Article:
Rather long post, just saying.
‘Do what?’ said Pippin.
‘Raise the Shire!’ said Merry.
(RK p. 286)
For Tolkien reading day 2020 ‘The Scouring of the Shire’ was one of the Tolkien Society’s suggestions for the theme “Nature and Industry”.
I decided to read ‘Homeward Bound’ and ‘The Scouring of the Shire.’ I’ve always found ‘The Scouring of the Shire’ to be one of my favorite chapters in The Lord of the Rings (LoTR), but I hadn’t really dug into it too deeply. I included ‘Homeward Bound’, because I saw this chapter as foreshadowing much of what was to come.
In addition to the Return of the King (RK) versions, I also read the History of Middle Earth (HoME) versions, and searched for references in Shippey’s Author of the Century (AC) and Road to Middle Earth (RME).
To warm-up, I read several blog posts on the ‘Scouring of the Shire’. Each one focused on either Tolkien’s experience in the war and returning from war or it was about the rise of industrialization, which was counter to Tolkien’s love of the countryside and trees or both.
Attributing Tolkien’s experience to the LoTR is commonly done and something that Tolkien did not care for, but he did not completely deny. Shippey wrote, “‘The Scouring of the Shire’ had ‘some basis in experience’ though no ‘contemporary political reference whatsoever,’ not even to Britain’s Socialist ‘austerity’ government of 1945-1950.” (RME p. 169). The basis was more likely from Tolkien’s childhood, “when places like his old home in Sarehole, Warwickshire, were being drawn into the industrial Birmingham conurbation.” (AC p. 167).
A few addressed the chapter as the true coming of age moment for the four hobbits. This is how I had previously taken this chapter. It was the ‘culmination’ of their experience. Everything they had encountered and learned was now put toward doing good in their own community and setting the course for their individual futures.
“At last the hobbits had their faces turned towards home. They were eager now to see the Shire again; but at first they rode only slowly, for Frodo had been ill at ease.” (RK p. 268)
Frodo was on the anniversary of his wound and nearing the site of it. He speaks with Gandalf who has continued journeying with them as all the others have gone their own way.
“‘Alas! There are some wounds that cannot be wholly cured,’ said Gandalf.
‘I fear it may be so with mine,’ said Frodo. ‘There is no real going back. Though I may come to the Shire, it will not seem the same; for I shall not be the same.’” (RK p. 268)
While the dialogue is specific to Gandalf and Frodo, I take this passage with a larger meaning. As the ring-bearer, Frodo, may be the most impacted, but Sam, Merry and Pippin will also never be the same as a result of their experience on this journey.
‘Homeward Bound’ covers the journey from east of Weathertop to the departure of Gandalf to visit Tom Bombadil. At Bree, the party finds the gate shut and not wanting outsiders. Arriving at the Prancing Pony, Butterbur welcomes them and they learn things are not well in Bree and he eventually tells them the same is true of the Shire.
In their discussion with Butterbur and again in their time in the Common Room the next day, the hobbits all take note that the great events away south are of little to no interest to the people and that they have hardly any knowledge of what has been transpiring. With the understanding of all that has happened, the hobbits find this hard to believe.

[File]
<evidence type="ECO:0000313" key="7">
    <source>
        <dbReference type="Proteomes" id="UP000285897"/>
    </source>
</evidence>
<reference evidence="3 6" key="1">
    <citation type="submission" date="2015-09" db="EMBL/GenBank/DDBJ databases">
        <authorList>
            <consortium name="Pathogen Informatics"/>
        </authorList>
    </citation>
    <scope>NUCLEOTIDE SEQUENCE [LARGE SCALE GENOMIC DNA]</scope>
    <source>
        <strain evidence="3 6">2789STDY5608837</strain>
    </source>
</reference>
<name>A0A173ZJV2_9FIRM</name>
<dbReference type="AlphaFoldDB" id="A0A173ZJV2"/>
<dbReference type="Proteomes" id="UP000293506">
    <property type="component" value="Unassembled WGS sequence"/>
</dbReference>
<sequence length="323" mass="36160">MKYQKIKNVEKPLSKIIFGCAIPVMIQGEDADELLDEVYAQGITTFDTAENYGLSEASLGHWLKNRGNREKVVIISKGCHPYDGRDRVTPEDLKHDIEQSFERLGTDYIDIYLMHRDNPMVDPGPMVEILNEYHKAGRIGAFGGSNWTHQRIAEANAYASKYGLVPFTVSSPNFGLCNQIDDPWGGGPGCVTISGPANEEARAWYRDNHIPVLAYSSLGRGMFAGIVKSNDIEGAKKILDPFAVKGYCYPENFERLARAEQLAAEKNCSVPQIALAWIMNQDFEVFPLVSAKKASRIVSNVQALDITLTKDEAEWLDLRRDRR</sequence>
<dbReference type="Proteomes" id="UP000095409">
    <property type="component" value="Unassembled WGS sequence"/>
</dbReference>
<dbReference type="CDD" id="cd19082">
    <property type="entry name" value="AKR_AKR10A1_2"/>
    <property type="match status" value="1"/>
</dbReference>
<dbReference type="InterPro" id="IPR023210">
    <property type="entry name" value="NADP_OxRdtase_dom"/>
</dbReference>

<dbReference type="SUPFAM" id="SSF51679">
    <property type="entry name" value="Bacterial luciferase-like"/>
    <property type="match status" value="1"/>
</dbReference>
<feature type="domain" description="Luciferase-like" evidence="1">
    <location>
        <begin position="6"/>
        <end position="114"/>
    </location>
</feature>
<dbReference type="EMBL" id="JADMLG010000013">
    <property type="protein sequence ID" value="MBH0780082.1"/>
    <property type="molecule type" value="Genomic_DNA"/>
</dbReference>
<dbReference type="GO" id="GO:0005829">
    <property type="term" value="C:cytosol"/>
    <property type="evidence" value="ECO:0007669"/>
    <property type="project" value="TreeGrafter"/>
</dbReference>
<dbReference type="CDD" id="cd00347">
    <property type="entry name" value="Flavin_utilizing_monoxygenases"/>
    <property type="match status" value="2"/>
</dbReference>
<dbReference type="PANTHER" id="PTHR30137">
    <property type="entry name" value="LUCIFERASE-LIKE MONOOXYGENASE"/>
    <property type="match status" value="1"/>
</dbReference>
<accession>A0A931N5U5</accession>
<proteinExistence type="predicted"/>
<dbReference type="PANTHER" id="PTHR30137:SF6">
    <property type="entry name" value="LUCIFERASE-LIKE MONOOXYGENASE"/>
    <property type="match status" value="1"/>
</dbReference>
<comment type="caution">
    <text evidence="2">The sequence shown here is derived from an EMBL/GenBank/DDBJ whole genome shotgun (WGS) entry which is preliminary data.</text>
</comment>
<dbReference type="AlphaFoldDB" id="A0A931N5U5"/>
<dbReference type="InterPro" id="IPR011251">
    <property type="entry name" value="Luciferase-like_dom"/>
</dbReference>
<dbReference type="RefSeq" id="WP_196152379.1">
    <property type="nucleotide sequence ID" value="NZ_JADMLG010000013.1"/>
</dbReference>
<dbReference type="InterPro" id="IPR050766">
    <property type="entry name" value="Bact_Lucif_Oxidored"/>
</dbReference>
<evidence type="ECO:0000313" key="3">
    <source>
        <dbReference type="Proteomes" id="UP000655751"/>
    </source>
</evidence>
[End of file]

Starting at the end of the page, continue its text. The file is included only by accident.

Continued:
Having been so integral in the events, Frodo’s words were beginning to ring true. The Shire will not seem the same as it had, nor will the four hobbits to all they encounter and had known them before. “The four hobbits like riders upon errantry out of almost forgotten tales” (RK p. 274).
Upon their departure as Butterbur reluctantly tells them all is not well in the Shire, he also tells them that from the changes in them that he has seen, he believes they will take care of themselves and set things right.
As they ride toward the Shire, Sam recalls the memory of the image he saw in Galadriel’s mirror. Pippin lays the blame on Lotho, but Gandalf reminds the hobbits, “You have forgotten Saruman. He began to take an interest in the Shire before Mordor did” (RK p. 275).
In an earlier version, Gandalf does not mention Saruman. Had the hobbits been confronted with Lotho, as opposed to Saruman, the stakes would not have been so high. Lotho was an equal as a hobbit, whereas Saruman was the head of the White Council. While Lotho felt cheated by Frodo for becoming Bilbo’s heir, Saruman felt cheated by Frodo for having denied him the One Ring and ability to rule over all.
Gandalf then tells the hobbits he won’t be joining them on their final journey to the Shire. He intends to sit down and have a long talk with Tom Bombadil. He goes on to tell them that they have grown up and been trained for what lies ahead. They are ready and he is done helping and righting ways.
Again, the earlier version has Gandalf going with the hobbits to the Shire, but his being present and serving a role in the scouring would prevent the hobbits from ‘completing’ their journey and coming into their own.
“‘Well here we are, just the four of us that started out together,’ said Merry.” (RK p. 276). This was very near the end of ‘Homeward Bound’, and as I considered this chapter, Merry’s words could have made for a decent ending. Decent, but still wanting.
‘Homeward Bound’ in foreshadowing some of the events to come begins to draw the distinction between the Shire then and now, as well as the hobbits. The Shire has changed, not for the better, but the reader does not know the extent and the hobbits have changed, as the reader is reminded through the perspective of the others in Bree and Gandalf himself.
Returning home demonstrates how changed the four hobbits, the travellers, have each become and in their own way, as well as how the bigger events that have transpired impacted the Shire. At the same time, it reinforces the shire-folks’ concern for local affairs without regard to the bigger ones. Finally, as the travellers have changed, so too has Saruman.